China ( Li, 1944 ). Both species have desirable ornamental traits. C. chinensis, commonly known as chinese redbud, grows quickly and produces flowers at an earlier age than other species in production. It has prolific bud set and a growth habit of a
Phillip A. Wadl, Robert N. Trigiano, Dennis J. Werner, Margaret R. Pooler, and Timothy A. Rinehart
Rodney Jones and Robert Geneve
Redbud (Cercis canadensis) is a small woody ornamental legume that has a hard seed coat, which imposes physical dormancy, typical of many legumes. Redbud also possesses an internal embryo dormancy that must be overcome by stratification. In order to observe the relationship between anatomy and germination, seeds were embedded in JB-4 resin during various developmental and germination stages. The seeds were cut longitudinally with a glass bladed microtome, to observe the radicle, vascular traces and testa. It appears that the vascular traces left from the funiculus serve as a weak point in non-dormant seeds that allows the radicle to rupture the testa during germination.
Debbie Dillion and Gerald Klingaman
Rooting experiments have been conducted with a pink flowered redbud (Cercis canadensis) in anticipation of its release to the nursery trade. Cuttings taken in May, June and August were treated with NAA or IBA at 0, 1,000, 10,000 and 20,000 ppm and rooted under mist. Rooting percentages as high as 94% have been obtained by using IBA at 20,000 ppm on cuttings taken 3 weeks after growth began. Fifty percent of cuttings taken in June rooted when treated with the highest IBA rates. Cuttings taken later than June did not root. In a separate test, terminal (semi-hardwood) cuttings making active growth were compared to sub-terminal (hardwood) cuttings. IBA and NAA application at 20,000 ppm resulted in 57% rooting for terminal cuttings while producing only 14% rooting for sub-terminal cuttings. Data will be presented on the comparison of the rooting ability of this clone as compared to seedling trees.
Servet Caliskan, Sharon T. Kester, and Robert L. Geneve
demonstrates the mechanism for dormancy release in seeds with endogenous, physiological dormancy. Eastern redbud ( Cercis canadensis ) is a good model system to illustrate dormancy maintenance and release in seeds with physiological dormancy because there is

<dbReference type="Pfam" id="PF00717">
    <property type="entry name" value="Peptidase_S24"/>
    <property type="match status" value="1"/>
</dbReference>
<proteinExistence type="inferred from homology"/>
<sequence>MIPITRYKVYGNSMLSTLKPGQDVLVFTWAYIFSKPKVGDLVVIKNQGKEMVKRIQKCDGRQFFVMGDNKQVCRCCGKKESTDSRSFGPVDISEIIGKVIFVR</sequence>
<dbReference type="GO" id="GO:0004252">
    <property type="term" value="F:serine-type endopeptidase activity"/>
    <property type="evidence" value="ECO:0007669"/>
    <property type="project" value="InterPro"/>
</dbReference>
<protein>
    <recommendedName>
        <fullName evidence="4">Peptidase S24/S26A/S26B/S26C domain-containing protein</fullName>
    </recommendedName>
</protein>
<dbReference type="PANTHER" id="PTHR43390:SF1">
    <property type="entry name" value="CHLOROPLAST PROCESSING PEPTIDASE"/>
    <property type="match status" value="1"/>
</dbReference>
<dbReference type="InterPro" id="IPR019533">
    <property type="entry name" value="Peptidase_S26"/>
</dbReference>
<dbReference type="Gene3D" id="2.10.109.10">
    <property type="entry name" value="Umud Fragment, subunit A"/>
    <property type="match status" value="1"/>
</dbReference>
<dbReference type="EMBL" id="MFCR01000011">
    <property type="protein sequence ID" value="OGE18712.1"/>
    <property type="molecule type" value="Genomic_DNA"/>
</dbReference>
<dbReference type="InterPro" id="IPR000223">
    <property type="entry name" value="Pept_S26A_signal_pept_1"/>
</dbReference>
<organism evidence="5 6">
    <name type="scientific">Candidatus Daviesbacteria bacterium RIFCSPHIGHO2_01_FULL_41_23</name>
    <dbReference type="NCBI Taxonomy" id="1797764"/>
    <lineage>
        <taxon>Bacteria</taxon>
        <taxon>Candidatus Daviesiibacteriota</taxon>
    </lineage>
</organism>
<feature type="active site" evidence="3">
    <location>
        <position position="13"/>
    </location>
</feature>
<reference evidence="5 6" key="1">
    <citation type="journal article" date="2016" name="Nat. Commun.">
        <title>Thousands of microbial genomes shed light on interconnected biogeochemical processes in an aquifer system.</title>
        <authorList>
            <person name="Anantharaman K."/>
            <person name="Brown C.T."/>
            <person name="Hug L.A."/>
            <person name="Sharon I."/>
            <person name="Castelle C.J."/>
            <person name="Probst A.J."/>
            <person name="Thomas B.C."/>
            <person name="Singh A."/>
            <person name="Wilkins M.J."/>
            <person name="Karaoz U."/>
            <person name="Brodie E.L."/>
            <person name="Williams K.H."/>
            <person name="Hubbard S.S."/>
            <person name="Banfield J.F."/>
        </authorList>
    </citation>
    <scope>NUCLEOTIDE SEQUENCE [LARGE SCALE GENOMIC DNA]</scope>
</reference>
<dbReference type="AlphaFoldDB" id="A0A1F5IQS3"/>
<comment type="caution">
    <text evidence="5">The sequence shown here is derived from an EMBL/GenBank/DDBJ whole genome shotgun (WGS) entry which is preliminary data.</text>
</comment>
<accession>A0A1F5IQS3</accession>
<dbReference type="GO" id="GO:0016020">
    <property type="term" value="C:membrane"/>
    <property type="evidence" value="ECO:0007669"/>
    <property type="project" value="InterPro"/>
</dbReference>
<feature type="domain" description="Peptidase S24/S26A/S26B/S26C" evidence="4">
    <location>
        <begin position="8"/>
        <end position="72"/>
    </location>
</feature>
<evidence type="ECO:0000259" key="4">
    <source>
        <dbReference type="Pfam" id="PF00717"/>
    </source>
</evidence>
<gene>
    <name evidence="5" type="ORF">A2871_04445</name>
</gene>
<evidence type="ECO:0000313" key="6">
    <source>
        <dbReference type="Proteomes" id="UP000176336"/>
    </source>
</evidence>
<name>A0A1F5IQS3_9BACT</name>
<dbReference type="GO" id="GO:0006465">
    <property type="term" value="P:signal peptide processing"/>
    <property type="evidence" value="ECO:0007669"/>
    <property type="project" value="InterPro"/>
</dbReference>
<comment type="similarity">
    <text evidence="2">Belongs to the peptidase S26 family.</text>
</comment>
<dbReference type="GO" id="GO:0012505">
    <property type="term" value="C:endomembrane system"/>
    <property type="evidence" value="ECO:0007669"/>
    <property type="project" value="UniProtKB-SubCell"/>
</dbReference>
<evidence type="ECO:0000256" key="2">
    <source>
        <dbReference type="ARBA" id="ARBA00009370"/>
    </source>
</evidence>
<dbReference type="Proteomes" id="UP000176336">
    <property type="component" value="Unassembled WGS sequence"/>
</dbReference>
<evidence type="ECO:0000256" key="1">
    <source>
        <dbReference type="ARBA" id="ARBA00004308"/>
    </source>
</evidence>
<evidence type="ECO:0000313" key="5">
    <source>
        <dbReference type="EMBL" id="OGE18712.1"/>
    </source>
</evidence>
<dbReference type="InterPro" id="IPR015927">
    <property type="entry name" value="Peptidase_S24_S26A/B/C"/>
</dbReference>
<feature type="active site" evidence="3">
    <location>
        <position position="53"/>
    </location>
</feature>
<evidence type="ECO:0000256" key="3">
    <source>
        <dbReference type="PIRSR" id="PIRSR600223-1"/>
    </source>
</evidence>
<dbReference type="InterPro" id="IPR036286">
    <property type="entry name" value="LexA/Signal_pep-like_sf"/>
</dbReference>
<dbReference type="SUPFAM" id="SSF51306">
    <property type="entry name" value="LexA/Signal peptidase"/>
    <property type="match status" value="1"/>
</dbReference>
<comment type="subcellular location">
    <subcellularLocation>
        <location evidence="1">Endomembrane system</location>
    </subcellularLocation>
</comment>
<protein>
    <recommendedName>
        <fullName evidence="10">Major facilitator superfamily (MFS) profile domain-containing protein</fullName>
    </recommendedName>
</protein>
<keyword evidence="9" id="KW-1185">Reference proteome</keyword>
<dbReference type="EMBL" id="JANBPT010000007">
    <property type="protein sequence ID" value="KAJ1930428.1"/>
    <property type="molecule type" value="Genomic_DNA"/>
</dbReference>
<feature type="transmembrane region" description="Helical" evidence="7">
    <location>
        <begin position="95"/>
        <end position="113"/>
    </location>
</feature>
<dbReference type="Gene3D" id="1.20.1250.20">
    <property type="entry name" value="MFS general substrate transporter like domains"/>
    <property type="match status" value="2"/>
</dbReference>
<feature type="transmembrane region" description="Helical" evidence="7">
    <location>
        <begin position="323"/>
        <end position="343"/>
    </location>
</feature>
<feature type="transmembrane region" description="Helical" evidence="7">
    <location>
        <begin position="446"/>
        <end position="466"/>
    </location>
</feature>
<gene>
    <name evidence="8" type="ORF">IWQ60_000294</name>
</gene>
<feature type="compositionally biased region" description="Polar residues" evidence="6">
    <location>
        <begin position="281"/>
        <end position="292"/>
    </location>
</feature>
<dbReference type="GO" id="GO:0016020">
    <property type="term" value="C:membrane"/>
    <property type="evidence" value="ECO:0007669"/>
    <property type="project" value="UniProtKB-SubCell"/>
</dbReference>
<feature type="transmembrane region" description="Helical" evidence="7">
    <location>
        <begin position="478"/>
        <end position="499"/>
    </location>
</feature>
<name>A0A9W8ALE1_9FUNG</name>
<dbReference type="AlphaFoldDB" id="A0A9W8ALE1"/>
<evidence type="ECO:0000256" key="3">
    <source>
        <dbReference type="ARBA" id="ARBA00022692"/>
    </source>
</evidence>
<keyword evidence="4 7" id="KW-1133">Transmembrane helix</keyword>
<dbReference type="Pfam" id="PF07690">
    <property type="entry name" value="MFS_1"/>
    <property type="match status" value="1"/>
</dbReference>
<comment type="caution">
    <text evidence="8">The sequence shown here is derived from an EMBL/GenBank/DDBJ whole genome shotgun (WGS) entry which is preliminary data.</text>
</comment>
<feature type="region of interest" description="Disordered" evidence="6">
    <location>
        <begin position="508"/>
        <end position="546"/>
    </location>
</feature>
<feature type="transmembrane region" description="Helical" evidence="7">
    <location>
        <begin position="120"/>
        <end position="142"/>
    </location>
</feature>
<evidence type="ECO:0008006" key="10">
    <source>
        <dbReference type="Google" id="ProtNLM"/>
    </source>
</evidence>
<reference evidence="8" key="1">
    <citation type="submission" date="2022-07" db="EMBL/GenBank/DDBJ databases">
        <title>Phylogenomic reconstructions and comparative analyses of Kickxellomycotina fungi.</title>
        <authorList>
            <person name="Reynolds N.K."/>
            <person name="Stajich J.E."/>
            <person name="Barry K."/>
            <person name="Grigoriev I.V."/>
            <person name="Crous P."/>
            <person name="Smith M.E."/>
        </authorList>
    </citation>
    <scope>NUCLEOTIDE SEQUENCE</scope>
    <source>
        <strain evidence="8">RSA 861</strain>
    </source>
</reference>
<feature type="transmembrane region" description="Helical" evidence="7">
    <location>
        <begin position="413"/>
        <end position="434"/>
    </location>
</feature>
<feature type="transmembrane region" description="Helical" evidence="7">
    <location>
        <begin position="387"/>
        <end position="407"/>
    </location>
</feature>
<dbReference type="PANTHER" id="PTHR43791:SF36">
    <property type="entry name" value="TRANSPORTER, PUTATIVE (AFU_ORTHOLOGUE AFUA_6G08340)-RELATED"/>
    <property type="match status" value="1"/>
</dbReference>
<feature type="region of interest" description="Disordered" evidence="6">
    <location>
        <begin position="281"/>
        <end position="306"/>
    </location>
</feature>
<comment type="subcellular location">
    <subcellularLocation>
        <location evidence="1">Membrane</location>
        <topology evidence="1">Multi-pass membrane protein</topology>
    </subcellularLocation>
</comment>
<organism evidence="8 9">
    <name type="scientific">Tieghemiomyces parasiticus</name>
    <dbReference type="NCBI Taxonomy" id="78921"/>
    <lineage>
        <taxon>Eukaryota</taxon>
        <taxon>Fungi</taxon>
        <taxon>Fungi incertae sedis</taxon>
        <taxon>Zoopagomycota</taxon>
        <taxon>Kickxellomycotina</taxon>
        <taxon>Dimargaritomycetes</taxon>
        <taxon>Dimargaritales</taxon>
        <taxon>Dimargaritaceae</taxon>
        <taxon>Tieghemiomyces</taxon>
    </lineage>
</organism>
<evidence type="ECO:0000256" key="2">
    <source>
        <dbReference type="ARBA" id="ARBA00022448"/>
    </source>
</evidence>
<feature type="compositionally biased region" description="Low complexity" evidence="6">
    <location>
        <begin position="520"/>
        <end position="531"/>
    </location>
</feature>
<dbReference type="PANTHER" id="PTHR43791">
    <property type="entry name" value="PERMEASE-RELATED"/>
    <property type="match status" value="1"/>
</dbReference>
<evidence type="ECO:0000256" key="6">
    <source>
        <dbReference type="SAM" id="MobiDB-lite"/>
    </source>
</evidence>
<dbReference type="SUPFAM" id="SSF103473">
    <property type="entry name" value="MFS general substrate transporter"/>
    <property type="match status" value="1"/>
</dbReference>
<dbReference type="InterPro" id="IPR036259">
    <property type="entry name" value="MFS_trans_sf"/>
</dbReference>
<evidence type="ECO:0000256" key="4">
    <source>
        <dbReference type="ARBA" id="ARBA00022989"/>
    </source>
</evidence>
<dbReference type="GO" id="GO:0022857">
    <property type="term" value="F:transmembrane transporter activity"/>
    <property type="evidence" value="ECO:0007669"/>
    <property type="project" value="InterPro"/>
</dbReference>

S. Yusnita, Robert L. Geneve, and Sharon T. Kester
In vitro shoot multiplication of white Eastern redbud was successful using two-node mature explants from the initial spring flush on a woody plant medium (WPM) supplemented with benzylaminopurine (BAP). Optimal shoot proliferation was obtained at 10-15 μM BAP. Treatment with thidiazuron produced fasciated (stunted) adventitious shoots which failed to elongate. Successive subcultures increased the ability of explants to form shoots. However, shoot tip necrosis became a problem after 7-8 subcultures. Shoot tip necrosis is being studied by comparing shoot multiplication on bacto-agar vs. gelrite, increasing the Ca concentration in WPM and by trying to reduce the phenolic exudate by the explants with PVP or activated charcoal. Microshoots >3 cm long were rooted by pulse treatment on half strength WPM containing 300 μM IBA or NAA before being moved to hormone free WPM. There was a different morphology between IBA and NAA induced roots, although the number of roots were comparable. IBA treated microcuttings developed branched, fine roots, whereas NAA treated plants produced unbranched, coarse roots. Rooted microshoots were successfully acclimated to greenhouse condition.
Jimmy L. Tipton
The maximum predicted germination was 95% after 62 minutes scarification and 35 days stratification for mexican redbud (Cercis canadensis var. mexicana) and 59% after 52 minutes scarification and 73 days stratification for evergreen sumac (Rhus virens). Mexican redbud germination occurred from 24 to 31 C, evergreen sumac from 21 to 31 C, and mealy sage (Salvia farinacea) from 21 to 34 C. The maximum predicted final percent germination and the temperature at which it occurred for mexican redbud, evergreen sumac, and mealy sage was 104 at 27 C, 90 at 29 C, and 42 at 22 C, respectively. The maximum predicted maximum germination rate and the temperature at which it occurred for mexican redbud, evergreen sumac, and mealy sage was 30 at 31 C, 69 at 31 C, and 104 at 27 C, respectively. The minimum predicted inflection time and the temperature at which it occurred for mexican redbud, evergreen sumac, and mealy sage was 4 days at 28 C, 10 days at 25 C, and 3 days at 28 C, respectively.